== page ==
The Switch port of Virtua Racing first appeared on the Japanese Nintendo eShop at the beginning of the March. It's now available in all key territories, so we thought we'd republish our existing coverage to remind you about what makes this conversion so great.
First released in 1992, Virtua Racing ushered in a new era for Sega trading super-scaler technology for full on 3D polygon graphics and now, thanks to the wizards at Japanese developer M2, Virtua Racing returns for Nintendo Switch - and if you're into arcade racing, I highly recommend that you check it out. This new Sega Ages release replicates and enhances AM2's original masterpiece while introducing support for higher resolutions, higher frame-rates, increased draw distances and local split-screen for up to eight players.
The choice of Virtua Racing for the full-on M2 treatment is inspired. During the heyday of the arcade, companies such as Namco and Sega moved into the pseudo-3D space releasing new, more advanced games at a regular interval. Classics such as Pole Position from Namco and 1986's seminal Outrun really set the standard for what a driving game could be. With the camera placed behind the car, it was now possible to deliver a more realistic three-dimensional experience even if these games ultimately relied on 2D sprites. By the end of the decade, however, companies were beginning to experiment with real 3D graphics using polygons. This almost experimental time resulted in some expensive and exotic machines that produced convincingly 3D visuals at a relatively low frame-rate. It was a magical time.
Virtua Racing arrived in August 1992 and single-handedly ushered in a new era for Sega and real-time 3D graphics. It wasn't the first polygonal racing game, but it offered key improvements that made for something far more impressive than anything released prior. Virtua Racing was the first game created for Sega's new CG Board - later christened Model 1 when development on the next-generation Model 2 board began. Sega developed Model 1 internally starting in 1990 aiming to best Namco's System 21 board, which powered various polygonal games including titles such as Winning Run.
Virtua Racing itself started as an experiment designed to test the hardware's capabilities, but the idea was too good to sit on and it was ultimately developed into a full game. Through a modern lens, however, it may not seem like much but for 1992, it was a revelation. Simply put - it was the smoothest, most detailed polygonal game anyone had laid eyes on. It looked and moved unlike anything else.Part of this stems from performance. The expensive CG board could display the fully 3D environments of Virtua Racing at 30 frames per second - double that of Namco's earlier Winning Run. While this would quickly be superseded with the even more impressive Daytona USA, it was an important step in delivering fluid gameplay in a 3D world.
Secondly, while Virtua Racing relies entirely on flat-shaded polygons, the number of polygons used to build its world and vehicles was a step up from any other 3D game at the time. Then there is the cabinet itself - in its deluxe format, Virtua Racing is, as far as I can determine, the first arcade game designed with a 16:9 widescreen monitor. Monitors and televisions of this era were almost universally 4:3 but this widescreen display truly opened the field of view leading to a more immersive experience.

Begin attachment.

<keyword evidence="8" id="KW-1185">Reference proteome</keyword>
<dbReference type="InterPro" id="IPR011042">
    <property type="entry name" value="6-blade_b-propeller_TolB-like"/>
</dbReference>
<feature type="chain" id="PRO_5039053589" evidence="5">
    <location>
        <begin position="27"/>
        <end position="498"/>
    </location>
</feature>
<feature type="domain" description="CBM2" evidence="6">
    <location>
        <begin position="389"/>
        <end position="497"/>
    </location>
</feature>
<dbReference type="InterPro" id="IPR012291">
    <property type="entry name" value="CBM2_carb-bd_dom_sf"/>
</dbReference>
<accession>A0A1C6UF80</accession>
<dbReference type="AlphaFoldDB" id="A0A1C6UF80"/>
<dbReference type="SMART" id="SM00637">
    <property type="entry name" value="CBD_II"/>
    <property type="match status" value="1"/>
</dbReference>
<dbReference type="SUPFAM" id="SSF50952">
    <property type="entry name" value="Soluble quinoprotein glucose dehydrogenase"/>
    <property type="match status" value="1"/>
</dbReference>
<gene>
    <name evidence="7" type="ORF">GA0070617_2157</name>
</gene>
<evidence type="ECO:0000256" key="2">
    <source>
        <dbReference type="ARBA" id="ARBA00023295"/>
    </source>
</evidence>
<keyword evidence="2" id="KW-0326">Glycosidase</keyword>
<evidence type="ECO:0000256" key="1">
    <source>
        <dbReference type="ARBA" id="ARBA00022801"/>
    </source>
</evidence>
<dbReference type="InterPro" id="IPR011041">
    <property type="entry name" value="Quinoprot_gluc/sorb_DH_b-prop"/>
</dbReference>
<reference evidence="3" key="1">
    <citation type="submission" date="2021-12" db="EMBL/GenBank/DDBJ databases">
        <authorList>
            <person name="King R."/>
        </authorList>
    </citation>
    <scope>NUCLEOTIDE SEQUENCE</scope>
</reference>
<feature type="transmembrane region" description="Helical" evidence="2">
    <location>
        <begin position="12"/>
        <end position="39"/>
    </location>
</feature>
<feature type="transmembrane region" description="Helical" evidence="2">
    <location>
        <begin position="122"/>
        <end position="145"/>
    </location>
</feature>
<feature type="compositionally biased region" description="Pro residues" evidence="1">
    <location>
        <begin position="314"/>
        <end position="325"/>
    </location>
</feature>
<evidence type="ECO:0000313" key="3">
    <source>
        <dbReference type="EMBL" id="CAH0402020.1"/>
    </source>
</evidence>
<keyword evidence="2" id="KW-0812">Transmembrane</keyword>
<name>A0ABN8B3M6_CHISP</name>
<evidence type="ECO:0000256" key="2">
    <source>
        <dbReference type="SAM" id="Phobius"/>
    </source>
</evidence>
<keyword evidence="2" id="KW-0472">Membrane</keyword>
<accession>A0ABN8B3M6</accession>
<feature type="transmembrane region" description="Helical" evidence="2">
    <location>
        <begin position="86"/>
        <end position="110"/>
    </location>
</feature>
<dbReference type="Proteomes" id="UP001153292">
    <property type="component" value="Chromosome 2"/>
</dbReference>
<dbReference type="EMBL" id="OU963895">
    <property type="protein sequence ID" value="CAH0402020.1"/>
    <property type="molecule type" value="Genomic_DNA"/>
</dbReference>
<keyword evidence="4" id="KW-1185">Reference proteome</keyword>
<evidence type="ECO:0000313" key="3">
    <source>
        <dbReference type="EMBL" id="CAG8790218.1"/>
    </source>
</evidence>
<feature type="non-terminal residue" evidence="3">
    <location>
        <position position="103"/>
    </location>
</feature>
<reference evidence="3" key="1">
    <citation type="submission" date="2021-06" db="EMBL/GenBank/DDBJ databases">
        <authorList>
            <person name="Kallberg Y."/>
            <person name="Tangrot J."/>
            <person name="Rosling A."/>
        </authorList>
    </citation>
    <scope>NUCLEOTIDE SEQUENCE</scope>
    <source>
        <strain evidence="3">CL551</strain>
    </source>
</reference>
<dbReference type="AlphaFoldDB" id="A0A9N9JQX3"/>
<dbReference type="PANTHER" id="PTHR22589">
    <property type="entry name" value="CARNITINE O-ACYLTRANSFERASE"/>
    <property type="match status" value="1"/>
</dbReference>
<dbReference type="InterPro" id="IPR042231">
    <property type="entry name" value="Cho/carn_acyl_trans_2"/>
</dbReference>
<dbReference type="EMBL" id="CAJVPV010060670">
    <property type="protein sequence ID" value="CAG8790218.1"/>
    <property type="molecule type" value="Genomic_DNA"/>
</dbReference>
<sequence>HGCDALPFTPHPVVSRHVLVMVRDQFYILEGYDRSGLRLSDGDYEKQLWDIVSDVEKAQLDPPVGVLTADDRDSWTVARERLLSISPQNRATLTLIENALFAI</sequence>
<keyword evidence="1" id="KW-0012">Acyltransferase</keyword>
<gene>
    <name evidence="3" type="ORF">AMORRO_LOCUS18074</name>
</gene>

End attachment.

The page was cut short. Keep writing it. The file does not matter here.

All of this is backed by the expected AM2 gameplay with tight handling and excellent track design. It was a true milestone for 3D racing games and it never truly received the home conversion it deserved - until now. It's for this reason that the Nintendo Switch version of Virtua Racing is so welcome - M2 set out to build a version of Virtua Racing that recreates the original arcade experience while offering key enhancements. M2 itself has long wanted to tackle this project - Virtua Racing was initially in development for 3DS, in fact, as part of the Sega 3D Archives series but it was decided to can the project due to budget and time constraints.
With the Switch version, M2 has focused on delivering what I might call 'arcade plus' - a version of Virtua Racing that replicates yet enhances the original arcade game. The process was seemingly difficult but, thanks to retrieval of the original source code by Sega's Rieko Kodama, the team was able to accurately simulate the game. The first key enhancement is resolution - the arcade game runs at a resolution of 496x384, which was quite a high-resolution for 1992, but the Switch version makes the jump to full 1080p in docked mode and native 720p in portable. M2 opted to avoid using any form of anti-aliasing instead allowing pixels to run free producing a very sharp image. Like the original, transparency is handled using a mesh pattern but, when viewed at such high-resolutions, the effect is surprisingly convincing.
Unfortunately, side by side comparisons reveal one flaw in the conversion - colour reproduction. The darker hues of the original game appear lighter on Switch with the red car taking on a pinkish hue. It's not entirely clear why this is the case as it doesn't seem like something M2 would have fumbled so perhaps it's intentional? Thanks to the flat shaded design of the game, however, the change in color still produces a pleasing image. One thing to keep in mind is that Model 1 draws polygons in a different manner. Like other Sega 3D hardware that would follow, Model 1 draws uses quads as primitives rather than triangles like hardware today. Polygons are also sorted differently - rather than using a Z-buffer, the sorting method here is less precise, resulting in visible intersection errors that is part of the charm of Model 1 visuals. M2 has replicated this perfectly on Switch, which I feel is key in capturing the aesthetic.